It is certain that these new developments will require a skilled, committed workforce in sufficient numbers to be able to offer quality educational services to children and their families.
In 2018, 103,000 people worked as early childhood educators (0-12 years old), in various settings, including CCCs, daycares, kindergartens, organizations for children in difficulty and in other settings where early childhood education services are provided. This is the highest proportion of early childhood workers in Canada, compared to the employed population.
Of this number, we found more specifically in ECCS, in 2019-2020:
The majority, nearly 96.4%, of people working in early childhood education services in Quebec, are women.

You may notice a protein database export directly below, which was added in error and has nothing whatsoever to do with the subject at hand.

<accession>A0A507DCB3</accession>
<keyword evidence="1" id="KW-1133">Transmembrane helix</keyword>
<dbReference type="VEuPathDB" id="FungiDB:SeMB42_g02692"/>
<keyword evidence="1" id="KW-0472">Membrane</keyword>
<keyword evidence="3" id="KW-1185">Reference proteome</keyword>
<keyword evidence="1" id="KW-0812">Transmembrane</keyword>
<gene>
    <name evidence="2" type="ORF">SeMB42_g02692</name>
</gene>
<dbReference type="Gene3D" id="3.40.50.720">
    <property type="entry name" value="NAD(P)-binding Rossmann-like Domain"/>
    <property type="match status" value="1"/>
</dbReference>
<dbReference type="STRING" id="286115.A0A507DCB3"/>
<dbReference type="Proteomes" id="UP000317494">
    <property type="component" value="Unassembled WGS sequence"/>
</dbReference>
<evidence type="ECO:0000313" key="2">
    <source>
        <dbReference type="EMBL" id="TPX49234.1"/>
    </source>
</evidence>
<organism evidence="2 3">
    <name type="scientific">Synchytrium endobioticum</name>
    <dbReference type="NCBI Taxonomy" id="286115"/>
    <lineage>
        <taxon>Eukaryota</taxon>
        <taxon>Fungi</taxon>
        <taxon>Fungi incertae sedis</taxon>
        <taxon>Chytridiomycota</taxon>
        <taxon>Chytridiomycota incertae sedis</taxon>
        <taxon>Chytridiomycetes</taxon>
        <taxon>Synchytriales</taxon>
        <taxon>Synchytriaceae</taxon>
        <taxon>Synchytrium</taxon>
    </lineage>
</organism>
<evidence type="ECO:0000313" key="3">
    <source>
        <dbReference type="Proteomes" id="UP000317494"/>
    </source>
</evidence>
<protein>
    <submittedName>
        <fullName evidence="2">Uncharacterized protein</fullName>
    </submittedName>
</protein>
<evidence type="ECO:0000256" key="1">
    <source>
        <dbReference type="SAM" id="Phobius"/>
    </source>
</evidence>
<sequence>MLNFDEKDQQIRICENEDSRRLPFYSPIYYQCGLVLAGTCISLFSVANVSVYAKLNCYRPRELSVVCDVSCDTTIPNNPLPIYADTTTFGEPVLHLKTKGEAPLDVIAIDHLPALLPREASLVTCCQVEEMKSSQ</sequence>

To be recognized as qualified, an educator must have completed a diploma of college studies (DCS) in early childhood education techniques, technical training lasting 2,460 hours, or approximately 3 years from full-time studies, or the equivalent. These equivalents are often specialized diplomas in early childhood of a shorter duration, to which nearly 5,000 hours of experience are accumulated before being recognized as qualified.
The employer must ensure that at least 2 out of 3 educators are qualified and present with the children every day. However, this obligation was temporarily lowered to 1 qualified person out of 3 during the COVID-19 health emergency period. The return to the 2:3 ratio is expected 21 months after the end of the health emergency, the date of which has not yet been set, at the time of this writing.
As for the number of children that an educator can take care of, it changes according to the age of the children and the group.